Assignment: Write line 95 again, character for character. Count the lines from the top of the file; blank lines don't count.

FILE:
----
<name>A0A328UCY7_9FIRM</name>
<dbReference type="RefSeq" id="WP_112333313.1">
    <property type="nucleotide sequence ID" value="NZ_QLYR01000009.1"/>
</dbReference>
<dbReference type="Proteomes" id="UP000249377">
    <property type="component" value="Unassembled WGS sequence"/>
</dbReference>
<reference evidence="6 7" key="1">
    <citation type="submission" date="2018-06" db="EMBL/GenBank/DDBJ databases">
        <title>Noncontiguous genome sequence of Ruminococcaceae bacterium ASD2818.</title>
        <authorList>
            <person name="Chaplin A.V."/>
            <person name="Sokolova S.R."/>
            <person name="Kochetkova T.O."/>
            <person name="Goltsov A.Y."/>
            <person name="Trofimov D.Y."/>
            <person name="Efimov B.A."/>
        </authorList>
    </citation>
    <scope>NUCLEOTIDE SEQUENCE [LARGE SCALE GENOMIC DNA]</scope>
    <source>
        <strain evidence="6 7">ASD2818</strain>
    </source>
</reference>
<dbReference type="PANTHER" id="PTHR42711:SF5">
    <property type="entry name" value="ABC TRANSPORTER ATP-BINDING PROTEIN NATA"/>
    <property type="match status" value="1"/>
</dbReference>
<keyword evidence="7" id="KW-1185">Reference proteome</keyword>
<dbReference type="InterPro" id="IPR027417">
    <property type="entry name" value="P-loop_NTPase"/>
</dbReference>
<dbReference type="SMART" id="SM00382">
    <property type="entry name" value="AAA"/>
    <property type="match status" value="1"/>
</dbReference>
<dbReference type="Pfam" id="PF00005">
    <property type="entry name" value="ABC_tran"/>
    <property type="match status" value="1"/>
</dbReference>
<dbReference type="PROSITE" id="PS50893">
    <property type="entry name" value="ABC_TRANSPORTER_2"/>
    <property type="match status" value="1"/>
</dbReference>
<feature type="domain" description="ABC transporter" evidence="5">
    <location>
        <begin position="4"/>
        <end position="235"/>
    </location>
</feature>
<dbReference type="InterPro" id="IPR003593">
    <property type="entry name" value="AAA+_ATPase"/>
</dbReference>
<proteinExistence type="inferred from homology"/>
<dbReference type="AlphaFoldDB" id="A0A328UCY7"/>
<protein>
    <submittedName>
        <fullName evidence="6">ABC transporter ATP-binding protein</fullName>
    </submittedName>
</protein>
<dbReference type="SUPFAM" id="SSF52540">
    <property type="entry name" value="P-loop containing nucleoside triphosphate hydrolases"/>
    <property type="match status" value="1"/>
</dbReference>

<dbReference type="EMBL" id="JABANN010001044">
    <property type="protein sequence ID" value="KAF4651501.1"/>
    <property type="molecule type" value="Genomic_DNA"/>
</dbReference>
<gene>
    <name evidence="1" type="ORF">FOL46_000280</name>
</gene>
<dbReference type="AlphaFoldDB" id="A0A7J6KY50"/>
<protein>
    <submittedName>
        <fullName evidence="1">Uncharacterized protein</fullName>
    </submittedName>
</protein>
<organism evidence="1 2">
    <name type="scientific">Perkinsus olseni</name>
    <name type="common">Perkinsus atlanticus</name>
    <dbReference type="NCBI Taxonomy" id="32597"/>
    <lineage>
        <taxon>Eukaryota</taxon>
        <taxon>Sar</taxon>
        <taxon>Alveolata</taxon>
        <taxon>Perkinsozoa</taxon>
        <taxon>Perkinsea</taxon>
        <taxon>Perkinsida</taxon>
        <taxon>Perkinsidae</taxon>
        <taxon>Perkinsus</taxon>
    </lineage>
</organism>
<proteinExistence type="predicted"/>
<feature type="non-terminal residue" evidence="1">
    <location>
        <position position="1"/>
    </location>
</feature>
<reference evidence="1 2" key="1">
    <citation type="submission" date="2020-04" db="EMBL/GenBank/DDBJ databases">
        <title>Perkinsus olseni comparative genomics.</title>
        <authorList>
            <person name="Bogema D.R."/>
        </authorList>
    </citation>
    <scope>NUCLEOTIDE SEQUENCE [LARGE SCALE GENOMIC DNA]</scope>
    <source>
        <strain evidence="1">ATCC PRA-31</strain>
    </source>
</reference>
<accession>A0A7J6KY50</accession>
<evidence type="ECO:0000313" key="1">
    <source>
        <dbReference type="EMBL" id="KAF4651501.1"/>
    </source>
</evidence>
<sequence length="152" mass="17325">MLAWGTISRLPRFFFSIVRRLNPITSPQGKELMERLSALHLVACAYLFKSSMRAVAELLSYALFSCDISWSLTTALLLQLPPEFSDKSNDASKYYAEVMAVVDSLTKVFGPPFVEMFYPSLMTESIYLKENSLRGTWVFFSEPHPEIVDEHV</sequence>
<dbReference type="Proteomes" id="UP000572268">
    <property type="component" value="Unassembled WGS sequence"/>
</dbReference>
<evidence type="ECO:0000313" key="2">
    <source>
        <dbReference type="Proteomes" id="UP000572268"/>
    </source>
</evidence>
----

    <location>